Why Have Children?

by Kathleen Quiring on November 10, 2011

(I just found this in my notebook. I wrote it a week or two before Lydia was born, and then it got lost in the hulaballoo of having a newborn in the house. Enjoy!)

First off, I’m not trying to convince you to have kids. Either you already have kids, and you already know the answer to this question; or you want to have kids, but are unable, in which case this post is anything but helpful; or you’ve already decided you don’t want kids, and nothing I say is going to change your mind.

This post is for me.

As you know, I’m weeks away from having my first child, the outcome of a fiercely sought-after pregnancy.

And yet, every once in a while I’m struck with the panicked question: am I sure this was the right thing to do?

When I hear a colicky baby scream and am told that this is the third hour straight that this has been happening . . . When a couple turns down a dinner invitation because they can’t find a babysitter . . .  when I hear about a toddler who’s been diagnosed with stage four cancer . . .  I can’t help wondering: am I out of my mind for having done this?

The question “Why have children?” is, of course, only for the contemporary over-thinker.

In all previous generations before our parents’, the question would have been absurd because one couldn’t really control whether or not one had children except by not getting married (and often this wasn’t even up to the individual). And to not have children was almost always considered a curse.

Today we have at least a certain degree of control, thanks to contraception (though I still maintain that this control is more of an illusion than we often realize, and perhaps not as great a thing as we often suppose). So for the first time in history, many young couples are faced with the question: should we even have children? When? Why?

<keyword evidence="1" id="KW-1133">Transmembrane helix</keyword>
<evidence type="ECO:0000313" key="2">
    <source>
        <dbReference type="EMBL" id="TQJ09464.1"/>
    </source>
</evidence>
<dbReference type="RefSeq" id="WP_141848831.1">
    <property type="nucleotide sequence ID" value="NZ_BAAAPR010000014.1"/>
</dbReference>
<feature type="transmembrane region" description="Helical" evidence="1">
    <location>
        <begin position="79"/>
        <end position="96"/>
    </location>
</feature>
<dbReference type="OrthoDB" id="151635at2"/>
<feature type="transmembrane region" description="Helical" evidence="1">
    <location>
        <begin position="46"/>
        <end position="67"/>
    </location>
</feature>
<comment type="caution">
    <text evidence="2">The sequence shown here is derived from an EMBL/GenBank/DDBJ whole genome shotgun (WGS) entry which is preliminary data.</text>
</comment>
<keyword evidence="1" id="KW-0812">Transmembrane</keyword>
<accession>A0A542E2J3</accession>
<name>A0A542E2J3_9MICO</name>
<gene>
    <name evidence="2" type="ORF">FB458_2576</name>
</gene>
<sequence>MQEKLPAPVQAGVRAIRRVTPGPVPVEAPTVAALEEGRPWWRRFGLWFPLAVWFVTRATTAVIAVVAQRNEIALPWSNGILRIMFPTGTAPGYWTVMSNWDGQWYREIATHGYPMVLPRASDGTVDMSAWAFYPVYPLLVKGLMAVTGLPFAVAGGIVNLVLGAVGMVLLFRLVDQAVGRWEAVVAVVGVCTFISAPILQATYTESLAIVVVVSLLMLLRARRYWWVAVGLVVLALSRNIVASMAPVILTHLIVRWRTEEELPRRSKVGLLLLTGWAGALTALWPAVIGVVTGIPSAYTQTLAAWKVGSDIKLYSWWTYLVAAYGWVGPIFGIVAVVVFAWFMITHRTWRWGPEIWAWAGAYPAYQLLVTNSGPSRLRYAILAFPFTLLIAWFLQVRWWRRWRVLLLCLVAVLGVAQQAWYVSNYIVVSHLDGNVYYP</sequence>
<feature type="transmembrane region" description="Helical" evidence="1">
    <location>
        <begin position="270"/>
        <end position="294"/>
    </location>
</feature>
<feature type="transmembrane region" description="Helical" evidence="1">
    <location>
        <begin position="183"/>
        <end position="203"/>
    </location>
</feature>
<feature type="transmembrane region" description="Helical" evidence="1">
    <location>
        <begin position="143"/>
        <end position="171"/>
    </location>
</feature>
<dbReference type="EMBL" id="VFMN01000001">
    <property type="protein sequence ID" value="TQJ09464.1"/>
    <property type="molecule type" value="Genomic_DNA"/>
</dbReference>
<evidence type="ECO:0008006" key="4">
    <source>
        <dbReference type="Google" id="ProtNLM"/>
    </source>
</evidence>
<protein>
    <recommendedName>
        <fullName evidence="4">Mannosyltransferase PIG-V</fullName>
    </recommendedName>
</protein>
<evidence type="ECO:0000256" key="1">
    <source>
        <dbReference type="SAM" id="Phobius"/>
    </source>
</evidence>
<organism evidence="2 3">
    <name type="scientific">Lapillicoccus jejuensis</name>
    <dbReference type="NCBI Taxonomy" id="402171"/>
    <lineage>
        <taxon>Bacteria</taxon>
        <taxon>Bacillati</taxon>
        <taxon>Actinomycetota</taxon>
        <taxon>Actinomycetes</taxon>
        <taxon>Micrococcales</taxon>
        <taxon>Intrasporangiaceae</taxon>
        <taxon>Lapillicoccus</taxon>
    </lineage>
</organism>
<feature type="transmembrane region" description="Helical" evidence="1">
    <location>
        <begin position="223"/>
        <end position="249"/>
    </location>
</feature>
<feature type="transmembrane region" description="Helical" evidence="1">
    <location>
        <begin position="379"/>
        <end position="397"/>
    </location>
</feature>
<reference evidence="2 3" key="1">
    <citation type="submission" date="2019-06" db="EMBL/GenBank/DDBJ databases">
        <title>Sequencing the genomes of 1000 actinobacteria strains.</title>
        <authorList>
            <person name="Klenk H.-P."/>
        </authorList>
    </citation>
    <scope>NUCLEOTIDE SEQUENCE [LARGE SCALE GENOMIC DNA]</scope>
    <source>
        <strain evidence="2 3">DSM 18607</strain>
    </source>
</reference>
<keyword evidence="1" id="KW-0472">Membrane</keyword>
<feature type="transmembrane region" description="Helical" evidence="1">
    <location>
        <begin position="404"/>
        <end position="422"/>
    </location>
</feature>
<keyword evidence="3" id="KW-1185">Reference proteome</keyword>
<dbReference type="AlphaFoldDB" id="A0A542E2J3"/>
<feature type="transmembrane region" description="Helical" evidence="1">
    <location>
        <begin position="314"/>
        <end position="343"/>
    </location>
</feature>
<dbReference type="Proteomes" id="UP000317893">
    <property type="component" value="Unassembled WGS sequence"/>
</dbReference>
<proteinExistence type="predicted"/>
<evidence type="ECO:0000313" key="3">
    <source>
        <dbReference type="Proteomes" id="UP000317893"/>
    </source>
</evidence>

Well, here are the two main reasons we decided to have children: to become fully human, and to share our love.

* * *

1.

I ran into a former professor at a book launch being hosted at my university a year or two after I’d completed my MA in English lit. It was during the time that Ben and I were trying to get pregnant without success. I was also working as a lackey at a small publishing press at the time. When my old prof spotted me at the launch, he greeted me, asking me what I was up to these days. He was one of the profs who had really encouraged me to do a PhD and was one of my favourites.

“Oh? So this is what you wanted to do — publishing?” he asked.

“Well, no . . .” I began.

I explained sheepishly that what I really wanted was to have kids and a family. I felt embarrassed, partly because it wasn’t working out for me (infertility is always an awkward subject) and partly because I feared he would think I was wasting my education and promise as an academic.

His response surprised me.

“Well, isn’t that what the literature we read is all about?” he asked without skipping a beat. “Falling in love, becoming parents, becoming fully human?” He added, “You want to have lots of children, I hope?”